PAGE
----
When you're doing tree work, slings are essential. Without them, much of the important tree rigging, climbing, and tree removal that needs to be done is impossible. There are plenty of different options available, and it can get a bit difficult to wade through them. Before purchasing your next rigging slings/rigging straps, learn about some of the different options available!
What Is a Rigging Sling?
Rigging slings are excellent items when working high in a tree. Whether you have chain slings or wire rope slings, these lifting slings provide a way to raise tools in the air. There are many options - mesh slings, synthetic lifting slings, synthetic rigging slings, alloy chain slings, polyester sling options, and more.
A rigging sling makes your life easier when working high up in a tree. It's critical to select the best material for handling your tools. Let's examine a few of the most common choices next to help you make the best choice for your life.
Material Matters with Lifting Slings
Slings are made from a number of different materials. Each type of material provides its own distinct advantages and disadvantages. Learn about some of the popular ones below.
Wire Rope Slings
These are sometimes called wire cable slings. They're more robust and durable than nylon slings, and have higher temperature tolerances. Some wire rope slings can withstand temperatures up to 400 degrees.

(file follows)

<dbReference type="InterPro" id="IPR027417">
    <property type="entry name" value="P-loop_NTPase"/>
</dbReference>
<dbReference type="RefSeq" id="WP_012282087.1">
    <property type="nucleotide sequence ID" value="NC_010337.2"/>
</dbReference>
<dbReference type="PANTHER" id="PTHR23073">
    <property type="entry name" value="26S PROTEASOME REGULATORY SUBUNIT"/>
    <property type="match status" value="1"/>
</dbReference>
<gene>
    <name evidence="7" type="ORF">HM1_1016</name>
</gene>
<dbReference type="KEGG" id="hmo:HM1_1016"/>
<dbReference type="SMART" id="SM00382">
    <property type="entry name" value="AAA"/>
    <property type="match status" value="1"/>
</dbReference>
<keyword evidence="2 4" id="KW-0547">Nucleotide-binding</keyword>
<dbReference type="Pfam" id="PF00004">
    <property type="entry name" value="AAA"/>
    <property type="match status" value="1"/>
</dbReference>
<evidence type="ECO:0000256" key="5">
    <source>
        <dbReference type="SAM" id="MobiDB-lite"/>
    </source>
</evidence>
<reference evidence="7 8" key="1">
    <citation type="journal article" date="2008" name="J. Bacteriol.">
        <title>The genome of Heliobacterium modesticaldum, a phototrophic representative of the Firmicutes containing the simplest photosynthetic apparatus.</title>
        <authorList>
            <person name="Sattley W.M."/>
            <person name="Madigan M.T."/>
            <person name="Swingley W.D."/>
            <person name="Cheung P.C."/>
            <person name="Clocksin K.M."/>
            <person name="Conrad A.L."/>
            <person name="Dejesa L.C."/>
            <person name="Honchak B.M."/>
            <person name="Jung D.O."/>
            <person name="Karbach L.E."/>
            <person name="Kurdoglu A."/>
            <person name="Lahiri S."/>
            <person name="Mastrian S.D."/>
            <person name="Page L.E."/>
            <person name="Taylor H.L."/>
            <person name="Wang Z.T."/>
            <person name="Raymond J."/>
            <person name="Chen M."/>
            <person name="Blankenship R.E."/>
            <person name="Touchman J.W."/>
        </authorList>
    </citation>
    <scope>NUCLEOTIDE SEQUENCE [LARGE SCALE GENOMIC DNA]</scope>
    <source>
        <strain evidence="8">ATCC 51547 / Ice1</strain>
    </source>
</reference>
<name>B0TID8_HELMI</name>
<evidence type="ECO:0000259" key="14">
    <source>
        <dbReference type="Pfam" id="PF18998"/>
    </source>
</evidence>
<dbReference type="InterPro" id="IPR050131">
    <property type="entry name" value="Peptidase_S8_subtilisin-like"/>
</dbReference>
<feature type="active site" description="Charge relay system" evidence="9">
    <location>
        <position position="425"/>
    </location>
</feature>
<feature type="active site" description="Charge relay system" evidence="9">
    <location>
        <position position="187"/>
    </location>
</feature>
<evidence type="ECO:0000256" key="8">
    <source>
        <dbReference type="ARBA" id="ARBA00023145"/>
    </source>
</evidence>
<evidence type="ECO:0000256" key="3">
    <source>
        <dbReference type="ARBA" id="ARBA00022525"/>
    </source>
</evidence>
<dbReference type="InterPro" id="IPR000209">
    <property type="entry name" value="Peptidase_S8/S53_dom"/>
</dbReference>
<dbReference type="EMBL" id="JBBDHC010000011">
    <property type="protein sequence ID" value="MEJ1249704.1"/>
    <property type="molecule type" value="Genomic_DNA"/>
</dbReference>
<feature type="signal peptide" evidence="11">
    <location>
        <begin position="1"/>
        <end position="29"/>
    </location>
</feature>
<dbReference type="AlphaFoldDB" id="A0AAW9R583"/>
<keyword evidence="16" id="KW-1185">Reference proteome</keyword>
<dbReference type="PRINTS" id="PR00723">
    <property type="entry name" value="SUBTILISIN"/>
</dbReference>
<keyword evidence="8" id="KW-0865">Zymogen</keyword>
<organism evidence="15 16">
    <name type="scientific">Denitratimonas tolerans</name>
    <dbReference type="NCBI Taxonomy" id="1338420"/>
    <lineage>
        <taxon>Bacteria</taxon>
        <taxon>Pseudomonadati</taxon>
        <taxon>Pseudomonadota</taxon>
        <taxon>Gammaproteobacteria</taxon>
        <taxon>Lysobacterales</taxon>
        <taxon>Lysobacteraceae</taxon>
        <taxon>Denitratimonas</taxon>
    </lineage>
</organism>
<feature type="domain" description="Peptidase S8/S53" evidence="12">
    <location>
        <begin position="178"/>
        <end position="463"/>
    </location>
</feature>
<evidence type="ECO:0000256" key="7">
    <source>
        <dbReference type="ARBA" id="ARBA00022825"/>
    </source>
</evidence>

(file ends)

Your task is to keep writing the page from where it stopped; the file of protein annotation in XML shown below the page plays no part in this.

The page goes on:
These are meant for the heaviest duty loads, and the ones that are irregular in shape. Chains are often made from alloy steel, meaning that they can provide safety with large loads during tree removal.
(Web Slings) Polyester Slings and Nylon Slings
Polyester and nylon slings are the most cost effective options. They provide strength and durability in most cases, and can be made into custom slings on the fly. These are often referred to as web slings, as both materials are considered webbing.
Different Kinds of Slings
A lifting sling is a fast and simple tool for getting things to and from the ground. However, there are different kinds of slings available for tree work, as well as different lifting applications. Learn about the four most common slings used for tree work below.
Tubular Loop Slings
Also referred to as an endless loop. These are almost always a nylon web sling, with the occasional few being polyester web slings. These are easily girth hitched around limbs as a rigging redirect. Rigging gear like this should be kept separate from climbing gear, as it's easy to get the two confused from time to time.
Dead Eye Slings
Dead eye slings are unique in their construction. These are slings that have one end with a dead eye spliced into it. They range from 8 to 30 feet in length, and are used in both climbing and ground work applications. Dead eye slings are meant to reduce slop in your rigging system. They do this by being cinched tightly to the tree you're working in.
Like the name implies, loopie slings are rigging slings that are just loops. These are primarily used in the air. The construction of a loopie sling consists of a hollow braid loop that's spliced through itself. This allows it to tighten down on itself as it's passed through.
The whoopie sling is where adjustability meets rigging redirect. They are a cross between the dead eye sling and the loopie sling. These are one large loop that's adjusted by sliding a smaller loop through it. This smaller loop is the dead eye. Whoopie slings are best used for ground work, however. Keep other slings in the air.
We've Got the Rigging Slings You Need
When you're looking for your next set of rigging slings, be sure to check out our selection. We back the products that we carry, and we can help you find the perfect rigging solution for your next job. If you've got any questions about rigging, or tree work at all, reach out to us! We'd love to assist you with all of your tree work needs. Until then, safe climbing!